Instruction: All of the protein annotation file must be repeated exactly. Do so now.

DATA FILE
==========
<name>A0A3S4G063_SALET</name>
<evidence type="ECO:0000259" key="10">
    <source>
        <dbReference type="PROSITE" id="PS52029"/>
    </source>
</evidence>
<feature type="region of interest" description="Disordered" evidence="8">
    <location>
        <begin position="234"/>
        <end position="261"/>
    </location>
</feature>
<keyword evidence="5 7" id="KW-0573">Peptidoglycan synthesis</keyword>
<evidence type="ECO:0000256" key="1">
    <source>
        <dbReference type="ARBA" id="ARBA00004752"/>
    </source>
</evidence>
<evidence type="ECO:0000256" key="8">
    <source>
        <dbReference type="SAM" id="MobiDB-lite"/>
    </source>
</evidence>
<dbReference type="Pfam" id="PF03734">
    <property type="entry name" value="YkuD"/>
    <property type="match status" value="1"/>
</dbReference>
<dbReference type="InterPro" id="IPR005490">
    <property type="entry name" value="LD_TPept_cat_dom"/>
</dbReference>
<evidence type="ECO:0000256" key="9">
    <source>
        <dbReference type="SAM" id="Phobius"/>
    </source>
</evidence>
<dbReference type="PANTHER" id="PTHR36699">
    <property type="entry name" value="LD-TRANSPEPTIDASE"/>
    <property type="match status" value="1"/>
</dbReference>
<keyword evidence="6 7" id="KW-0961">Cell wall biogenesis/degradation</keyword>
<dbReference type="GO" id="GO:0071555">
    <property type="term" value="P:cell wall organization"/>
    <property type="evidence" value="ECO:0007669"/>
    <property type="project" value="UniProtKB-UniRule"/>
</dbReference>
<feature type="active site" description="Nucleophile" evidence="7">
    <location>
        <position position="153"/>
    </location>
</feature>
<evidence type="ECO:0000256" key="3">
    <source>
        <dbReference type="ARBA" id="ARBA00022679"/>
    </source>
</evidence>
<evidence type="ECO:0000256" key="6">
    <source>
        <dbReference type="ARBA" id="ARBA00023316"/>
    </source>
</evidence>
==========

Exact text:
<name>A0A3S4G063_SALET</name>
<evidence type="ECO:0000259" key="10">
    <source>
        <dbReference type="PROSITE" id="PS52029"/>
    </source>
</evidence>
<feature type="region of interest" description="Disordered" evidence="8">
    <location>
        <begin position="234"/>
        <end position="261"/>
    </location>
</feature>
<keyword evidence="5 7" id="KW-0573">Peptidoglycan synthesis</keyword>
<evidence type="ECO:0000256" key="1">
    <source>
        <dbReference type="ARBA" id="ARBA00004752"/>
    </source>
</evidence>
<evidence type="ECO:0000256" key="8">
    <source>
        <dbReference type="SAM" id="MobiDB-lite"/>
    </source>
</evidence>
<dbReference type="Pfam" id="PF03734">
    <property type="entry name" value="YkuD"/>
    <property type="match status" value="1"/>
</dbReference>
<dbReference type="InterPro" id="IPR005490">
    <property type="entry name" value="LD_TPept_cat_dom"/>
</dbReference>
<evidence type="ECO:0000256" key="9">
    <source>
        <dbReference type="SAM" id="Phobius"/>
    </source>
</evidence>
<dbReference type="PANTHER" id="PTHR36699">
    <property type="entry name" value="LD-TRANSPEPTIDASE"/>
    <property type="match status" value="1"/>
</dbReference>
<keyword evidence="6 7" id="KW-0961">Cell wall biogenesis/degradation</keyword>
<dbReference type="GO" id="GO:0071555">
    <property type="term" value="P:cell wall organization"/>
    <property type="evidence" value="ECO:0007669"/>
    <property type="project" value="UniProtKB-UniRule"/>
</dbReference>
<feature type="active site" description="Nucleophile" evidence="7">
    <location>
        <position position="153"/>
    </location>
</feature>
<evidence type="ECO:0000256" key="3">
    <source>
        <dbReference type="ARBA" id="ARBA00022679"/>
    </source>
</evidence>
<evidence type="ECO:0000256" key="6">
    <source>
        <dbReference type="ARBA" id="ARBA00023316"/>
    </source>
</evidence>